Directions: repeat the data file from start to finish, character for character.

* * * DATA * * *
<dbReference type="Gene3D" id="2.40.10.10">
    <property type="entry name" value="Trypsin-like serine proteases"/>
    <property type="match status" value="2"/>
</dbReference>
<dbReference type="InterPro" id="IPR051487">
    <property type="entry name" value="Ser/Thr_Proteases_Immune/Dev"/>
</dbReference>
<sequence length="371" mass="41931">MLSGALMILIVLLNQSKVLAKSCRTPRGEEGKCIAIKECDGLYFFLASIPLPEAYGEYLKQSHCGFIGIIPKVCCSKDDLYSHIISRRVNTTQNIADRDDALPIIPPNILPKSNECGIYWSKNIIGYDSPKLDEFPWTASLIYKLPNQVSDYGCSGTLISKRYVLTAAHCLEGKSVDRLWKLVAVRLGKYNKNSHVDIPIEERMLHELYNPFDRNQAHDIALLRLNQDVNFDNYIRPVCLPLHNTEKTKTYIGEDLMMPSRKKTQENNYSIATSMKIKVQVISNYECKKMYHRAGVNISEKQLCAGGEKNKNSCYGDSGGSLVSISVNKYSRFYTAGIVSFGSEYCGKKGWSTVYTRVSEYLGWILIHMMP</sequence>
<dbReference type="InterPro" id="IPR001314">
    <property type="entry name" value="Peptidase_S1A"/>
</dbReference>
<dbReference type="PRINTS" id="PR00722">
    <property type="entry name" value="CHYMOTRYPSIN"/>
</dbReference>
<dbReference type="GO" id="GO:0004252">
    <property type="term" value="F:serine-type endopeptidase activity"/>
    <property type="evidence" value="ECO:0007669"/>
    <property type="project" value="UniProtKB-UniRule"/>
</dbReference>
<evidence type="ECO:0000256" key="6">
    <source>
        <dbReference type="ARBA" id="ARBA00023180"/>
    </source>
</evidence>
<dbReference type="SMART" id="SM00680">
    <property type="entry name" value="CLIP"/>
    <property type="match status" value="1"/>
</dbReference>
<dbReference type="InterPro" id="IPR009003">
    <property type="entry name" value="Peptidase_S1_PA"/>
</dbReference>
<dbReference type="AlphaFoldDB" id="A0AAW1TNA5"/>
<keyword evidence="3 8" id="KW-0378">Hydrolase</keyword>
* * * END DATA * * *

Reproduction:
<dbReference type="Gene3D" id="2.40.10.10">
    <property type="entry name" value="Trypsin-like serine proteases"/>
    <property type="match status" value="2"/>
</dbReference>
<dbReference type="InterPro" id="IPR051487">
    <property type="entry name" value="Ser/Thr_Proteases_Immune/Dev"/>
</dbReference>
<sequence length="371" mass="41931">MLSGALMILIVLLNQSKVLAKSCRTPRGEEGKCIAIKECDGLYFFLASIPLPEAYGEYLKQSHCGFIGIIPKVCCSKDDLYSHIISRRVNTTQNIADRDDALPIIPPNILPKSNECGIYWSKNIIGYDSPKLDEFPWTASLIYKLPNQVSDYGCSGTLISKRYVLTAAHCLEGKSVDRLWKLVAVRLGKYNKNSHVDIPIEERMLHELYNPFDRNQAHDIALLRLNQDVNFDNYIRPVCLPLHNTEKTKTYIGEDLMMPSRKKTQENNYSIATSMKIKVQVISNYECKKMYHRAGVNISEKQLCAGGEKNKNSCYGDSGGSLVSISVNKYSRFYTAGIVSFGSEYCGKKGWSTVYTRVSEYLGWILIHMMP</sequence>
<dbReference type="InterPro" id="IPR001314">
    <property type="entry name" value="Peptidase_S1A"/>
</dbReference>
<dbReference type="PRINTS" id="PR00722">
    <property type="entry name" value="CHYMOTRYPSIN"/>
</dbReference>
<dbReference type="GO" id="GO:0004252">
    <property type="term" value="F:serine-type endopeptidase activity"/>
    <property type="evidence" value="ECO:0007669"/>
    <property type="project" value="UniProtKB-UniRule"/>
</dbReference>
<evidence type="ECO:0000256" key="6">
    <source>
        <dbReference type="ARBA" id="ARBA00023180"/>
    </source>
</evidence>
<dbReference type="SMART" id="SM00680">
    <property type="entry name" value="CLIP"/>
    <property type="match status" value="1"/>
</dbReference>
<dbReference type="InterPro" id="IPR009003">
    <property type="entry name" value="Peptidase_S1_PA"/>
</dbReference>
<dbReference type="AlphaFoldDB" id="A0AAW1TNA5"/>
<keyword evidence="3 8" id="KW-0378">Hydrolase</keyword>